A special group of public servants is worthy of our thanks during this pandemic
Published 8:46 am Tuesday, April 7, 2020
Thank you for your Service.
After 25 years in the Army, I’ve become accustomed to hearing these words — and I feel a humble pride whenever I do. I’ve also said these words to many veterans, as I recognize that I stand on the shoulders of all the service members who have come before me.
I also routinely give a big thanks to our healthcare workers, police, firefighters and other emergency responders. Much like our service members, these amazing folks also get well-deserved recognition for everything they do for their communities. I am grateful every single day knowing their primary purpose in life is making sure the rest of us are safe and cared for, particularly during this frightening time.
But, today I need to share these words with a whole new group of public servants — the people who are still selflessly coming to work to provide everyone else with life’s necessities. To everyone working in the grocery stores, drive-up windows and restaurants, gas stations, wine stores (yes, I said it), waste management, utility companies, and the many other supporting jobs — I say “thank you.”
I want to give special, heartfelt appreciation to the folks in these (sometimes thankless) jobs for continuing to come to work day after day. I respect the personal risk they’re taking for themselves and their families by being out on a daily basis.
Many of us are able to shelter in place and only leave for essential supplies, but our supporting folks don’t have that luxury.
I stand by the word “luxury,” despite the many folks going a little stir crazy from being in the house with their families without a break. For those of us who can stay home, the chances of getting the virus are greatly reduced, and this is only possible because of those supporting folks who continue to go to work to provide us with food and necessities.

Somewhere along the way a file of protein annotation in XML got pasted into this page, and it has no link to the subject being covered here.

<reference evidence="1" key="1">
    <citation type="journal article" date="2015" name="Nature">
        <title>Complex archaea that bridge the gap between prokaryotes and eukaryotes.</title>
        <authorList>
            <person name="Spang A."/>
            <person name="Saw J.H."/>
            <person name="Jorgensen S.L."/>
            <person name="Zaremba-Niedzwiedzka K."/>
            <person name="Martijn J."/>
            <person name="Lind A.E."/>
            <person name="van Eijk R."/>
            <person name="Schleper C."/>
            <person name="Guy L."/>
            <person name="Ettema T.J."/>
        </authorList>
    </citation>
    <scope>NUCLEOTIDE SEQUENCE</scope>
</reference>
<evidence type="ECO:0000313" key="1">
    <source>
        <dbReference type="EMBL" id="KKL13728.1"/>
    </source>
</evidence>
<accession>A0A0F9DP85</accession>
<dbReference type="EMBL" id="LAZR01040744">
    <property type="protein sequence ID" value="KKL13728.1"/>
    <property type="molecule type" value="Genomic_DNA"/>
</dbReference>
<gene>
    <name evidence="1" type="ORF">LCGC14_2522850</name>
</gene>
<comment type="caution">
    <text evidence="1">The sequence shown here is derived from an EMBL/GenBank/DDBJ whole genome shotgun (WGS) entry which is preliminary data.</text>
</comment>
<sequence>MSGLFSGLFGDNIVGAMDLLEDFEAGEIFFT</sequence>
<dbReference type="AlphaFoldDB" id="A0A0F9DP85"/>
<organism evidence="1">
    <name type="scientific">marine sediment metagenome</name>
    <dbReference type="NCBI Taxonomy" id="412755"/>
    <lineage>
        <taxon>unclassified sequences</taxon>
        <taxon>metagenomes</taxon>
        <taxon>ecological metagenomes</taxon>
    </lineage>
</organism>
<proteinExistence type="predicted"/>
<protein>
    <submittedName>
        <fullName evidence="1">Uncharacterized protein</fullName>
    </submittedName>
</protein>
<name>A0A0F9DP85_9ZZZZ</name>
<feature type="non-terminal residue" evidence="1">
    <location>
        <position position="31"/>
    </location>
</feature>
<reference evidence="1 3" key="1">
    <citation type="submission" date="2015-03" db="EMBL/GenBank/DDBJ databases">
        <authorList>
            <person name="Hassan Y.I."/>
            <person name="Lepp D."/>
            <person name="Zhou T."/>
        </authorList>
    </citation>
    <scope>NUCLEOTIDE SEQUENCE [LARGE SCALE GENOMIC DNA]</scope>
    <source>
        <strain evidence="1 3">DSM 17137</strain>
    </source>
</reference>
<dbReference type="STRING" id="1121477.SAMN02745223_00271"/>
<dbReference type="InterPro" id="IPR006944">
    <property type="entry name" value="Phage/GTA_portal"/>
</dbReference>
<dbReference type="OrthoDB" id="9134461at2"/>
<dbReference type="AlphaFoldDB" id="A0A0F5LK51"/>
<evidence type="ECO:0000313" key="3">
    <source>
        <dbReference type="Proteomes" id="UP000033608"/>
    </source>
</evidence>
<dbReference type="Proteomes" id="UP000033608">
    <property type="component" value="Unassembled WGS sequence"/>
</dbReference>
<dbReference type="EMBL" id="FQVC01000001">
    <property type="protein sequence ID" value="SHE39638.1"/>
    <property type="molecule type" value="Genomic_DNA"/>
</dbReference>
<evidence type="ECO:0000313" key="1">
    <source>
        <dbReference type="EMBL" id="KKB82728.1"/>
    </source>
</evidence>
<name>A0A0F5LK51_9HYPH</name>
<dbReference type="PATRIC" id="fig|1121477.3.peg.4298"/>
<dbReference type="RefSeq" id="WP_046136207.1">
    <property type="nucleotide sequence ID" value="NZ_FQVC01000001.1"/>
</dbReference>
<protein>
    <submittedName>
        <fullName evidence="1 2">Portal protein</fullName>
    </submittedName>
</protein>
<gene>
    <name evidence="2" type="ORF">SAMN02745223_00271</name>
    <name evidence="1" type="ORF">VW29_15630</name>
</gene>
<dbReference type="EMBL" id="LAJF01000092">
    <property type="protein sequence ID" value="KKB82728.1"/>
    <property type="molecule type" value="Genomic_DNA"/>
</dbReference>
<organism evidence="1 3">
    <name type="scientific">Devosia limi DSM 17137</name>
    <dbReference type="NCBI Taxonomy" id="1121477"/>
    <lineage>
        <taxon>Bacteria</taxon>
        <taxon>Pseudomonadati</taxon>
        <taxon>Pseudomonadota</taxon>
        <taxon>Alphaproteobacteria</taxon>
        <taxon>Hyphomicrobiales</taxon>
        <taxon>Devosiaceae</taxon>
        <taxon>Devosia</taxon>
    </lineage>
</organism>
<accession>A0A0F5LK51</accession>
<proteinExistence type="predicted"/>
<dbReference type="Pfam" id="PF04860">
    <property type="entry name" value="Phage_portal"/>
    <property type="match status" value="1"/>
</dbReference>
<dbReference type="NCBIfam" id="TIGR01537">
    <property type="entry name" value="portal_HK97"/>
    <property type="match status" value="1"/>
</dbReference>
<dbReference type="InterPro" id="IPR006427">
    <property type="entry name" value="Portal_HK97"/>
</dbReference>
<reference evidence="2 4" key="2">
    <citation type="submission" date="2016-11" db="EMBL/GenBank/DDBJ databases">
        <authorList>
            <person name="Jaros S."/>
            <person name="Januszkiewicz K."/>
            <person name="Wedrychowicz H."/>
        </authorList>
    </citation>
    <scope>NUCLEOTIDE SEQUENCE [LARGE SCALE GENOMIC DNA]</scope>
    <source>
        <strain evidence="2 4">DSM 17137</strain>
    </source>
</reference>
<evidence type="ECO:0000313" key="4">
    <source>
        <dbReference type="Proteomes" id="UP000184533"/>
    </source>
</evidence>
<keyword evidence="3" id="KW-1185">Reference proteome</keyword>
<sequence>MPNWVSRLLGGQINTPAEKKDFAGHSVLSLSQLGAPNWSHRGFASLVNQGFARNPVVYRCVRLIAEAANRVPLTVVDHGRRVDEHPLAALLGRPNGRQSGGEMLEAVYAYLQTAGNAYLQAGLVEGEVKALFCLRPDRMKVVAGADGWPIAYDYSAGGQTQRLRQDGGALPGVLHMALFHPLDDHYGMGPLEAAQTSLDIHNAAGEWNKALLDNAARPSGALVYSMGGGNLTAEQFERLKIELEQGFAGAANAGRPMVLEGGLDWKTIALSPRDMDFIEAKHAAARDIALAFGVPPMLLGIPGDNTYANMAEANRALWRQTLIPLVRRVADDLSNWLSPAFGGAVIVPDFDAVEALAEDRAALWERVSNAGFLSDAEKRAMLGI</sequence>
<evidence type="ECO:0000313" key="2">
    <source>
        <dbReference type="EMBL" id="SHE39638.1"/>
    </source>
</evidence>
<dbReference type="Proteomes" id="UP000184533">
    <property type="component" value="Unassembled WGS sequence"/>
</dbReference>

So, to everyone relying on that continued service, please say thank you and be kind. Please don’t treat these folks as if they already have the virus — remember the only reason they’re out of their homes is to help the rest of us.
Be respectful of the tough jobs they have, made all the tougher by the current shortages caused when some among us panic and clear out the shelves. A little kindness goes a long way in reassuring people that they’re appreciated and that what they’re doing is worthwhile.
Finally, although it’s not yet mandated, please consider wearing a cloth face covering when you’re out in the stores. Though the cloth covering doesn’t completely protect its wearer from the virus, it does go a long way in preventing the spread of COVID-19 by keeping it contained with the person who already has it. If we all wear coverings, we can help protect the people around us who are working so hard on our behalf.
I will end the way I began, to all the support workers throughout the Vicksburg community — thank you for your service.
Col. Teresa A. Schlosser, Commander, U.S. Army Engineer Research and Development Center